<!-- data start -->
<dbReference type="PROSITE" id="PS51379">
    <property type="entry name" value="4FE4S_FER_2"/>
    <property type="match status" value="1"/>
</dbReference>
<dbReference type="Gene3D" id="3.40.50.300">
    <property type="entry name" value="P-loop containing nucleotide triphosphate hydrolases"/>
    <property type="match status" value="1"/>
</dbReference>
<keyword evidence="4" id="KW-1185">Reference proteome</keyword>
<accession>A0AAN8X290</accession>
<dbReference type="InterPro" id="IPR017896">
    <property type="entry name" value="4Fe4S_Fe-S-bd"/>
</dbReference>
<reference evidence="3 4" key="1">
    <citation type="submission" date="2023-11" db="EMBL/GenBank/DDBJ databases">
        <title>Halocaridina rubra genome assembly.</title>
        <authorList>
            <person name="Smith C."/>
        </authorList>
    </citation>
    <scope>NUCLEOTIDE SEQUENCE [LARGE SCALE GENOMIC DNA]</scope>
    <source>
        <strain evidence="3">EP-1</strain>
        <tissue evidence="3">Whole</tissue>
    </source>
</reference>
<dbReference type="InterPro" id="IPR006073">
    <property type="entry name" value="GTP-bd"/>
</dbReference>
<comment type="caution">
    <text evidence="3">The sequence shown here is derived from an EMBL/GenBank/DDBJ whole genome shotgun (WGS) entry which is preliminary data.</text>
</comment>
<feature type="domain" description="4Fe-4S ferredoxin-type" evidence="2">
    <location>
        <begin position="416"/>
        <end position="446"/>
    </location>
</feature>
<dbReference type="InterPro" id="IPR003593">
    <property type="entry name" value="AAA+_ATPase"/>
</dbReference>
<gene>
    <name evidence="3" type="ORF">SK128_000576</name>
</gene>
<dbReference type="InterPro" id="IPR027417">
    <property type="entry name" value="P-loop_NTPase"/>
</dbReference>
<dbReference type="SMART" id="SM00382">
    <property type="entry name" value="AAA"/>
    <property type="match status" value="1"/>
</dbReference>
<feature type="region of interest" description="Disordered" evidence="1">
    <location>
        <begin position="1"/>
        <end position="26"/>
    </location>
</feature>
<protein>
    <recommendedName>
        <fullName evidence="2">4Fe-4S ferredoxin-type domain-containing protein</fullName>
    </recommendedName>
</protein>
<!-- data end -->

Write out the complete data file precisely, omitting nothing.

<dbReference type="PROSITE" id="PS51379">
    <property type="entry name" value="4FE4S_FER_2"/>
    <property type="match status" value="1"/>
</dbReference>
<dbReference type="Gene3D" id="3.40.50.300">
    <property type="entry name" value="P-loop containing nucleotide triphosphate hydrolases"/>
    <property type="match status" value="1"/>
</dbReference>
<keyword evidence="4" id="KW-1185">Reference proteome</keyword>
<accession>A0AAN8X290</accession>
<dbReference type="InterPro" id="IPR017896">
    <property type="entry name" value="4Fe4S_Fe-S-bd"/>
</dbReference>
<reference evidence="3 4" key="1">
    <citation type="submission" date="2023-11" db="EMBL/GenBank/DDBJ databases">
        <title>Halocaridina rubra genome assembly.</title>
        <authorList>
            <person name="Smith C."/>
        </authorList>
    </citation>
    <scope>NUCLEOTIDE SEQUENCE [LARGE SCALE GENOMIC DNA]</scope>
    <source>
        <strain evidence="3">EP-1</strain>
        <tissue evidence="3">Whole</tissue>
    </source>
</reference>
<dbReference type="InterPro" id="IPR006073">
    <property type="entry name" value="GTP-bd"/>
</dbReference>
<comment type="caution">
    <text evidence="3">The sequence shown here is derived from an EMBL/GenBank/DDBJ whole genome shotgun (WGS) entry which is preliminary data.</text>
</comment>
<feature type="domain" description="4Fe-4S ferredoxin-type" evidence="2">
    <location>
        <begin position="416"/>
        <end position="446"/>
    </location>
</feature>
<dbReference type="InterPro" id="IPR003593">
    <property type="entry name" value="AAA+_ATPase"/>
</dbReference>
<gene>
    <name evidence="3" type="ORF">SK128_000576</name>
</gene>
<dbReference type="InterPro" id="IPR027417">
    <property type="entry name" value="P-loop_NTPase"/>
</dbReference>
<dbReference type="SMART" id="SM00382">
    <property type="entry name" value="AAA"/>
    <property type="match status" value="1"/>
</dbReference>
<feature type="region of interest" description="Disordered" evidence="1">
    <location>
        <begin position="1"/>
        <end position="26"/>
    </location>
</feature>
<protein>
    <recommendedName>
        <fullName evidence="2">4Fe-4S ferredoxin-type domain-containing protein</fullName>
    </recommendedName>
</protein>